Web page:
(Prensa Latina) Vice President Kamala Harris concluded her nine-hour visit to Mexico Tuesday, vowing to be more active in combating human trafficking and managing migration to their shared border.
Kamala Harris met with Mexican President Andrés Manuel López Obrador, to whom she reiterated her commitment to invest USD 130 million over three years to support labor protections for Mexican workers and will also provide forensic training to Mexican officials seeking to find tens of thousands of missing people.
She met Tuesday afternoon with labor leaders and female entrepreneurs, and agreed with López Obrador on the need to provide support to the unions ‘because that really goes in favor of the economic and social prosperity of both countries,’ Kamala said.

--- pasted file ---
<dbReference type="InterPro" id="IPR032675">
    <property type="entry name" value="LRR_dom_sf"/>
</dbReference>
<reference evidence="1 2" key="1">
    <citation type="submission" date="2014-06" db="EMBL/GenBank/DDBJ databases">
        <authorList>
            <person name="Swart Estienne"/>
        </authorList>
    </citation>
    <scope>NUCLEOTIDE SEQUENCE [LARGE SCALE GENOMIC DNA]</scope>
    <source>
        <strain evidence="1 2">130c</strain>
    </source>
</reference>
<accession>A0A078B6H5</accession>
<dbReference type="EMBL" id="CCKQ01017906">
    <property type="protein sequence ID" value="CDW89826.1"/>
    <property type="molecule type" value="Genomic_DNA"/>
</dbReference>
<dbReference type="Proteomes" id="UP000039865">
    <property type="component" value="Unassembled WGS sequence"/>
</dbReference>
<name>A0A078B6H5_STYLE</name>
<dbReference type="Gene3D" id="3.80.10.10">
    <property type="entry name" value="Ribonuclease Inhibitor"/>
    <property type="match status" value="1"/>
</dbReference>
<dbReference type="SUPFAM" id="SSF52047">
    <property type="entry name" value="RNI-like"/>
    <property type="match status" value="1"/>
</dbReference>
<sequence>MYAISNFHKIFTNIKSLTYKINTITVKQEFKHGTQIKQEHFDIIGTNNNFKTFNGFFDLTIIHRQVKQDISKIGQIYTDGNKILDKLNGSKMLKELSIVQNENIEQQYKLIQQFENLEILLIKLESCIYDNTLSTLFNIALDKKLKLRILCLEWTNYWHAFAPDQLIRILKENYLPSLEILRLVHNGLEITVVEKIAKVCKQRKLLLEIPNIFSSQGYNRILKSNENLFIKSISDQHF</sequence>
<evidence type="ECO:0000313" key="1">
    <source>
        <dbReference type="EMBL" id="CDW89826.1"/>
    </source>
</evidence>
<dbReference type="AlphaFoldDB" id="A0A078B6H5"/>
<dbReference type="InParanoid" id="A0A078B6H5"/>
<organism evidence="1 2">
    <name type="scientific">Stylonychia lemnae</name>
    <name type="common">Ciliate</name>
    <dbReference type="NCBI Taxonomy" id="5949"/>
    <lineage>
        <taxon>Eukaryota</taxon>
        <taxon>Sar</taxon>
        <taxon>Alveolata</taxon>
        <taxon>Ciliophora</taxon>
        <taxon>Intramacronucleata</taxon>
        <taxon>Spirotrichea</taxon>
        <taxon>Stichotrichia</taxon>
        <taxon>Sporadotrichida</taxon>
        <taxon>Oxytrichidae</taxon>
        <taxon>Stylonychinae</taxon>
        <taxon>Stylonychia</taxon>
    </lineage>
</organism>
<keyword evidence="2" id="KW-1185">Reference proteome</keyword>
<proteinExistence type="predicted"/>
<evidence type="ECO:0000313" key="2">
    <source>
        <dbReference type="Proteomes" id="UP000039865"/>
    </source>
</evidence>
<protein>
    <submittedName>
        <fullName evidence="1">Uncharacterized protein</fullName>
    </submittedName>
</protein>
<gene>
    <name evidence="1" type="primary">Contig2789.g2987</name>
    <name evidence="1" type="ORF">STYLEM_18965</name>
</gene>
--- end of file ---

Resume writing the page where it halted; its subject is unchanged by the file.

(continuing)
Marcelo Ebrard, Mexico´s Secretary of Foreign Relations, stated that among issues discussed were those closely related to economy, cooperation for security, development in southern Mexico and Central America.
Concerning migration issues, the United States was proposed to join ¨Sowing Life¨ program in Central American countries, in order to aid environment and to create more jobs.
Ms. Harris and Mr. López Obrador signed a memorandum of understanding reiterating their governments´ commitment to deter migration north by addressing its root causes: poverty, persecution and corruption in Central America. According to Marcelo Ebrard, such an agreement involves exchanging experiences and proposals on expanding their development and welfare programs to Guatemala, Honduras and El Salvador.
Kamala Harris, on the other hand, said she spoke with López Obrador about reexamining some travel restrictions with Mexico; that is, making requirements for visa applying to the States much more flexible, but they will wait until the binational working team is formed to discuss it in detail.
She also mentioned the need to reexamine some travel restrictions imposed by the two governments and said that she will soon visit the Mexican border but will first address the origins of migration mainly with the Northern Triangle (Central America) people.